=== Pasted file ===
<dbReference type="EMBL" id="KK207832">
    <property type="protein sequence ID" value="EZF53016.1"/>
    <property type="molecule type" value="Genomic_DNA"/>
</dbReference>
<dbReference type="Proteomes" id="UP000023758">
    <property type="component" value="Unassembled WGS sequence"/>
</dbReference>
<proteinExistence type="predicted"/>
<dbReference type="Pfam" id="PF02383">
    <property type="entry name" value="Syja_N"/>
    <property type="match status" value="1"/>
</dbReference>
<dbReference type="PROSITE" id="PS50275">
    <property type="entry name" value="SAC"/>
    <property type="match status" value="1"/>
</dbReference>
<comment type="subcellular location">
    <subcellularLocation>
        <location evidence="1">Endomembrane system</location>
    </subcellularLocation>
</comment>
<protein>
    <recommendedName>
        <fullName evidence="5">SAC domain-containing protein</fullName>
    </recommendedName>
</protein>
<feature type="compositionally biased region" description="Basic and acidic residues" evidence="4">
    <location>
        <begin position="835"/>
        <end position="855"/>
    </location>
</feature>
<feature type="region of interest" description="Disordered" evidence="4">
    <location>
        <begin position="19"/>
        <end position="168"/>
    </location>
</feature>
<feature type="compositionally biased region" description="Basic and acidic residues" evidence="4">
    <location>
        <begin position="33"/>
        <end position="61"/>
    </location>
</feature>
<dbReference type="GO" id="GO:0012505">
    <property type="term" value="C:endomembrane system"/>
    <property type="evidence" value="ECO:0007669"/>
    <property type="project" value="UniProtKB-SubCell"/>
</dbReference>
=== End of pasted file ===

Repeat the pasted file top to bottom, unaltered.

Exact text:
<dbReference type="EMBL" id="KK207832">
    <property type="protein sequence ID" value="EZF53016.1"/>
    <property type="molecule type" value="Genomic_DNA"/>
</dbReference>
<dbReference type="Proteomes" id="UP000023758">
    <property type="component" value="Unassembled WGS sequence"/>
</dbReference>
<proteinExistence type="predicted"/>
<dbReference type="Pfam" id="PF02383">
    <property type="entry name" value="Syja_N"/>
    <property type="match status" value="1"/>
</dbReference>
<dbReference type="PROSITE" id="PS50275">
    <property type="entry name" value="SAC"/>
    <property type="match status" value="1"/>
</dbReference>
<comment type="subcellular location">
    <subcellularLocation>
        <location evidence="1">Endomembrane system</location>
    </subcellularLocation>
</comment>
<protein>
    <recommendedName>
        <fullName evidence="5">SAC domain-containing protein</fullName>
    </recommendedName>
</protein>
<feature type="compositionally biased region" description="Basic and acidic residues" evidence="4">
    <location>
        <begin position="835"/>
        <end position="855"/>
    </location>
</feature>
<feature type="region of interest" description="Disordered" evidence="4">
    <location>
        <begin position="19"/>
        <end position="168"/>
    </location>
</feature>
<feature type="compositionally biased region" description="Basic and acidic residues" evidence="4">
    <location>
        <begin position="33"/>
        <end position="61"/>
    </location>
</feature>
<dbReference type="GO" id="GO:0012505">
    <property type="term" value="C:endomembrane system"/>
    <property type="evidence" value="ECO:0007669"/>
    <property type="project" value="UniProtKB-SubCell"/>
</dbReference>